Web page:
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Monday, 22 January, 2001, 16:27 GMT
Scott attacks arms trade reform failure
Machine gun
New laws will not be introduced until after the election
Lord Justice Scott, author of the landmark Scott report into the arms to Iraq scandal, has attacked the government's failure to keep its promise to enact laws regulating the arms trade.

The current legislation is appallingly outdated

Lord Justice Scott
His criticisms were echoed by the businessman whose trial led to the Scott inquiry, Paul Henderson, who told the BBC he was disappointed at the lack of progress on the issue.

It is almost five years since the Scott report recommended changes to arms export laws, some of which date back to 1939 and protect contracts from parliamentary scrutiny.

Campaigners for arms trade regulation were once again disappointed by last year's Queen's speech when it only included a draft export control bill.

'Long, long overdue'

Lord Scott told the BBC it was "regrettable and disappointing" that no changes had been made to legislation.

Lord Justice Richard Scott
Lord Justice Scott: Disappointed by the delay
"It's been waiting for a long time and I think it's long, long overdue.

"The current legislation is appallingly outdated ... it allows export controls to be used for any purpose whatever the government desires to use them for," he said.

The government insists it has made some changes for the good, including an annual report on arms exports.

Lord Scott's 1996 report detailed how ministers in the previous Conservative government concealed from Parliament arms sales to Iraq amid a controversial intelligence services operation.

Ethical policy

Labour published a white paper on arms trade regulation in 1998, but Lord Scott pointed out that most of the action on his recommendations took place under the Tories before the last election.

Foreign Secretary Robin Cook cemented his reputation as one of the best debaters in the Commons when, as shadow foreign secretary, he led the then opposition's attack on the government over arms-to-Iraq.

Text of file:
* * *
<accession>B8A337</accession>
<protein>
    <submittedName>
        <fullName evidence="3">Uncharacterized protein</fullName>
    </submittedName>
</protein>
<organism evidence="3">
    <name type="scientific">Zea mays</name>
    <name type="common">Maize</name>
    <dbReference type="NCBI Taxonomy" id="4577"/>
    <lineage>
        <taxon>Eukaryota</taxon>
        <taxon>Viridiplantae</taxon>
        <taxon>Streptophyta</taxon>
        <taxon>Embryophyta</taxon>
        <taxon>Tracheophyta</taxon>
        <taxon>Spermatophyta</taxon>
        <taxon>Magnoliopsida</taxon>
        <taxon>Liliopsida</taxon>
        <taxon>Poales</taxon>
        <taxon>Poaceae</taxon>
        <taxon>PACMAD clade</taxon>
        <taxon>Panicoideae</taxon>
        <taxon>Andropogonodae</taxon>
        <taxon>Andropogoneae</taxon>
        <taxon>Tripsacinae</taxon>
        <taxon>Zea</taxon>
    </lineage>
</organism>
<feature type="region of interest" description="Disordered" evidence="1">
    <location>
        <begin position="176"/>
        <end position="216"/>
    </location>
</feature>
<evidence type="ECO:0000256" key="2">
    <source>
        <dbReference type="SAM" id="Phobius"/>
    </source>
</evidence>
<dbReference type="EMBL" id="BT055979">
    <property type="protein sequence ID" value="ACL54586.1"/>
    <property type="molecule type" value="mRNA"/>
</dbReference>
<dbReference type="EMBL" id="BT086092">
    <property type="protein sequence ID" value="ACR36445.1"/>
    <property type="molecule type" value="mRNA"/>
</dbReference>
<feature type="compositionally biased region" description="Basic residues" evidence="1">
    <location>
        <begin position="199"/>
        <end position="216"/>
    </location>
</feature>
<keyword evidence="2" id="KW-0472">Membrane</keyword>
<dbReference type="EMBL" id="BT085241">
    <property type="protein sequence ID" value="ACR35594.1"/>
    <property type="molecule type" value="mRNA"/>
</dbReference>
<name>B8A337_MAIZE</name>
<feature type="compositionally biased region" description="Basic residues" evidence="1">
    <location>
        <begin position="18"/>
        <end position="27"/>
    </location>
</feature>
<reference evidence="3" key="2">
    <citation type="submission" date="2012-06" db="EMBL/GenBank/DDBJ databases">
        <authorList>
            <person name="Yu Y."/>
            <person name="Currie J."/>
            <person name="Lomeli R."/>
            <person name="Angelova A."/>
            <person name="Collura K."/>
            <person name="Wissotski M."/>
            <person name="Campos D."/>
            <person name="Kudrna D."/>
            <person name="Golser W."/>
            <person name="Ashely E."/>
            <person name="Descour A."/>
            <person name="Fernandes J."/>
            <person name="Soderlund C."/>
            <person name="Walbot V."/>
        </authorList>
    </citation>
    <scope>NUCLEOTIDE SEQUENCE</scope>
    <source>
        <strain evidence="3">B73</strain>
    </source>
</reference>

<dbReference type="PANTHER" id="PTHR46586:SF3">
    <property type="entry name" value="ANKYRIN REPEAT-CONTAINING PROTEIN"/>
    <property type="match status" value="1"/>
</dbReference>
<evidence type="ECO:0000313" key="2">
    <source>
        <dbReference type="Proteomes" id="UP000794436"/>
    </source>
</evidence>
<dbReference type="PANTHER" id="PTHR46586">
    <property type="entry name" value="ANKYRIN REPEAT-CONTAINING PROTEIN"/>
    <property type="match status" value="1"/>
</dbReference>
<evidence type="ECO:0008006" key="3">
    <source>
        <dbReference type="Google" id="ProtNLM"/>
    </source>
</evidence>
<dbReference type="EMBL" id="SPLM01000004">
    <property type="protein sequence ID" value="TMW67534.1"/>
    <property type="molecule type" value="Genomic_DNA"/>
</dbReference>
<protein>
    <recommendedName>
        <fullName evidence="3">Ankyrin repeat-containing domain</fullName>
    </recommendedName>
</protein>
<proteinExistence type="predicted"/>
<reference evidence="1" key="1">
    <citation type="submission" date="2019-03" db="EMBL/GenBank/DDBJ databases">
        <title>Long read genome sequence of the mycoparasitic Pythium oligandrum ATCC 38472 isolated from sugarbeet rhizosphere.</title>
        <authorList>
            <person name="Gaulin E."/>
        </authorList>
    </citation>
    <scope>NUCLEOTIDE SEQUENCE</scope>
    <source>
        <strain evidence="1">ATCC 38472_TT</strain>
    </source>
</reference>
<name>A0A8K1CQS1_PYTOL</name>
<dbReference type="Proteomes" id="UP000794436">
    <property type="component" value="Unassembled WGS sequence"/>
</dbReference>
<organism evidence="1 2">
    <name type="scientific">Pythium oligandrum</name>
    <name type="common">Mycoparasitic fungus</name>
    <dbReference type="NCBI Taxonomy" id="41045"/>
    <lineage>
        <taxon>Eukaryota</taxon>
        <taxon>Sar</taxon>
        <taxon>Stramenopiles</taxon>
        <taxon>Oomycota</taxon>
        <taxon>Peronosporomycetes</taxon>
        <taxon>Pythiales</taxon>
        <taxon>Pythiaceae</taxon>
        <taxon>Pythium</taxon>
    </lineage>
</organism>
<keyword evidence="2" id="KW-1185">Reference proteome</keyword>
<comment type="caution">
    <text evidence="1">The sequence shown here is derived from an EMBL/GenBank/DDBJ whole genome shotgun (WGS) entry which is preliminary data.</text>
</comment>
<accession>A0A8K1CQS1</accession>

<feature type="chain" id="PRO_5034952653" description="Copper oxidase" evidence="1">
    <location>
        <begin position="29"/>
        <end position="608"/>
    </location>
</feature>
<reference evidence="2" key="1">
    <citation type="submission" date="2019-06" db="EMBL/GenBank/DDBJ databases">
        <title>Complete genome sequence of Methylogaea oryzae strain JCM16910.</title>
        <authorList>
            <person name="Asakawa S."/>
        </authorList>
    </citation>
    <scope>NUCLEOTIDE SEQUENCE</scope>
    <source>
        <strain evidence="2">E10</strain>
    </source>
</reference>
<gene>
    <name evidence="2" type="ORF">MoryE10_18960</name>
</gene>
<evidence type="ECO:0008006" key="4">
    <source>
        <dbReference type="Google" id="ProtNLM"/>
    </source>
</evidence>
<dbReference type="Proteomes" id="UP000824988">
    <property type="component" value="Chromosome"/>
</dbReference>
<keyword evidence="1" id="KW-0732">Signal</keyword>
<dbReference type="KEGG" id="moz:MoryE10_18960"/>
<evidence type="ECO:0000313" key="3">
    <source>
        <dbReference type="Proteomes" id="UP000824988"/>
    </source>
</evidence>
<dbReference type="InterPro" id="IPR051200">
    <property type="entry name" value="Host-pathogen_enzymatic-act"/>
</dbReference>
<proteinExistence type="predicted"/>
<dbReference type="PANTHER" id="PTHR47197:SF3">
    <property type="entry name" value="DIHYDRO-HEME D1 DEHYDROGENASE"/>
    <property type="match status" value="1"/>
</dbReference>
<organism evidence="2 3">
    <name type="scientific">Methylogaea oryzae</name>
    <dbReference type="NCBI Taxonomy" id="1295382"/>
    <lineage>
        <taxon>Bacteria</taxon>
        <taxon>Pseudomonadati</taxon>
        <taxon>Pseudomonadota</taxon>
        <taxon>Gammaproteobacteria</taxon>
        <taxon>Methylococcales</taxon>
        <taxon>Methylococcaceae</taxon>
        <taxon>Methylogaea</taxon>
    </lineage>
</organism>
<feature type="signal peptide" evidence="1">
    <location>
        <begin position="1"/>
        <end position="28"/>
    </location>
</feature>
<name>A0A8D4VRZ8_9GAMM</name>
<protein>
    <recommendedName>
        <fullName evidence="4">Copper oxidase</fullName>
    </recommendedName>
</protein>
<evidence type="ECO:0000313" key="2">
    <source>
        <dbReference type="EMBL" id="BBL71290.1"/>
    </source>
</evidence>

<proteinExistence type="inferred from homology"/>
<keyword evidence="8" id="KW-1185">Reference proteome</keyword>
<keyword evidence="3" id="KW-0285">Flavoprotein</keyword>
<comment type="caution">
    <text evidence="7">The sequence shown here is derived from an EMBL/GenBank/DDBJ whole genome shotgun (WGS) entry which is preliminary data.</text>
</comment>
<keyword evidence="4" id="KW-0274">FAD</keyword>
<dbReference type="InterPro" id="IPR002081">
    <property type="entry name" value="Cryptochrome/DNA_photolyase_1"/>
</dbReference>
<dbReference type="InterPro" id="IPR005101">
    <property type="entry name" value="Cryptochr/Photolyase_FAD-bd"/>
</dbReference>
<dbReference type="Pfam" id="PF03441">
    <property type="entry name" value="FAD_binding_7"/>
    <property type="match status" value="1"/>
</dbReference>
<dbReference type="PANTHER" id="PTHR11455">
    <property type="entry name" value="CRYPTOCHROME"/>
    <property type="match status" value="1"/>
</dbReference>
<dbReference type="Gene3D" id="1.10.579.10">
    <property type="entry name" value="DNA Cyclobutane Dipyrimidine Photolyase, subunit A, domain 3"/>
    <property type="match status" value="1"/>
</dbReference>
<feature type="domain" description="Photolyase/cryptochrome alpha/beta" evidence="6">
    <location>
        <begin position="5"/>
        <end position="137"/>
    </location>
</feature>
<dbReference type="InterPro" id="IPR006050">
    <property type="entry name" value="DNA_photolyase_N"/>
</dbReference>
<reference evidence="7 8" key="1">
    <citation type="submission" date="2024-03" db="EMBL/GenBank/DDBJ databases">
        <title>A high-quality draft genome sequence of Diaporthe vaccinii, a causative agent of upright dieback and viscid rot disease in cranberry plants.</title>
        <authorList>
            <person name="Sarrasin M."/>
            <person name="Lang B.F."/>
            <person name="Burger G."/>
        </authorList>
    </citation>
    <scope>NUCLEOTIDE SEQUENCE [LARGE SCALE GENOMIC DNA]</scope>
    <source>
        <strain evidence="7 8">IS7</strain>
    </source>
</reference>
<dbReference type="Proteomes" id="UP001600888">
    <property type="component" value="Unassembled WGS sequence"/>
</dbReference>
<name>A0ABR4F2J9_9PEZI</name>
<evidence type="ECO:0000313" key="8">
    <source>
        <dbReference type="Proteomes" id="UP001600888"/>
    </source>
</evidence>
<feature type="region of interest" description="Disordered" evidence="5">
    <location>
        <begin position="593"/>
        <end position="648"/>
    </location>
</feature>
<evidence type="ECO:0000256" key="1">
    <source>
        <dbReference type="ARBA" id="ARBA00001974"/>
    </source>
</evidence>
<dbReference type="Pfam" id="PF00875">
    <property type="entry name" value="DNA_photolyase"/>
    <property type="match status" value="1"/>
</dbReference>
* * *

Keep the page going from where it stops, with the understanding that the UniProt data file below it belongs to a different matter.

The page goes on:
At the time he called for implementation of the inquiry's recommendations in full.

Since New Labour took office, however, Downing Street has proved reluctant to move far on the issue which has also become bogged down in interdepartmental wrangling between the Foreign Office and the Department of Trade and Industry.

Liberal Democrat Foreign Affairs spokesman Menzies Campbell accused Labour of failing to deliver its manifesto pledge to introduce an ethical foreign policy.

"It seems to me that if Labour had been fully committed to foreign policy with an ethical dimension, then legislation of this kind would have been in the first Queen's speech," he said.

Government defended

Trade Minister Kim Howells defended the government's record, saying it was a very complicated piece of legislation which needed much work.

"I'd rather that we get it right rather than botch it and rush it through and then find that we've got a very problematic bill on our hands which is not going to get the kind of support that it needs," he said.

In a separate move later, Mr Cook called for a new European crackdown on the worldwide trade in small arms.

Speaking during a meeting of European Union foreign ministers in Brussels, he said fresh efforts should be made to ensure exports of small arms only go to "legitimate governments" and not rebel groups.

Tory scandal

The arms-to-Iraq inquiry was established following the 1992 collapse of the prosecution of directors of the Coventry-based Matrix Churchill firm for selling machine tools which could be used to make weapons to Iraq.

Several Tory ministers signed public interest immunity certificates (PIIs) to prevent the disclosure of documents which showed that the defendants had been working for British secret services.

But the judge in the case - during which former defence minister Alan Clark famously admitted in the witness box to having been "economical with the actualite" - refused to accept the PIIs, and it collapsed in 1992.

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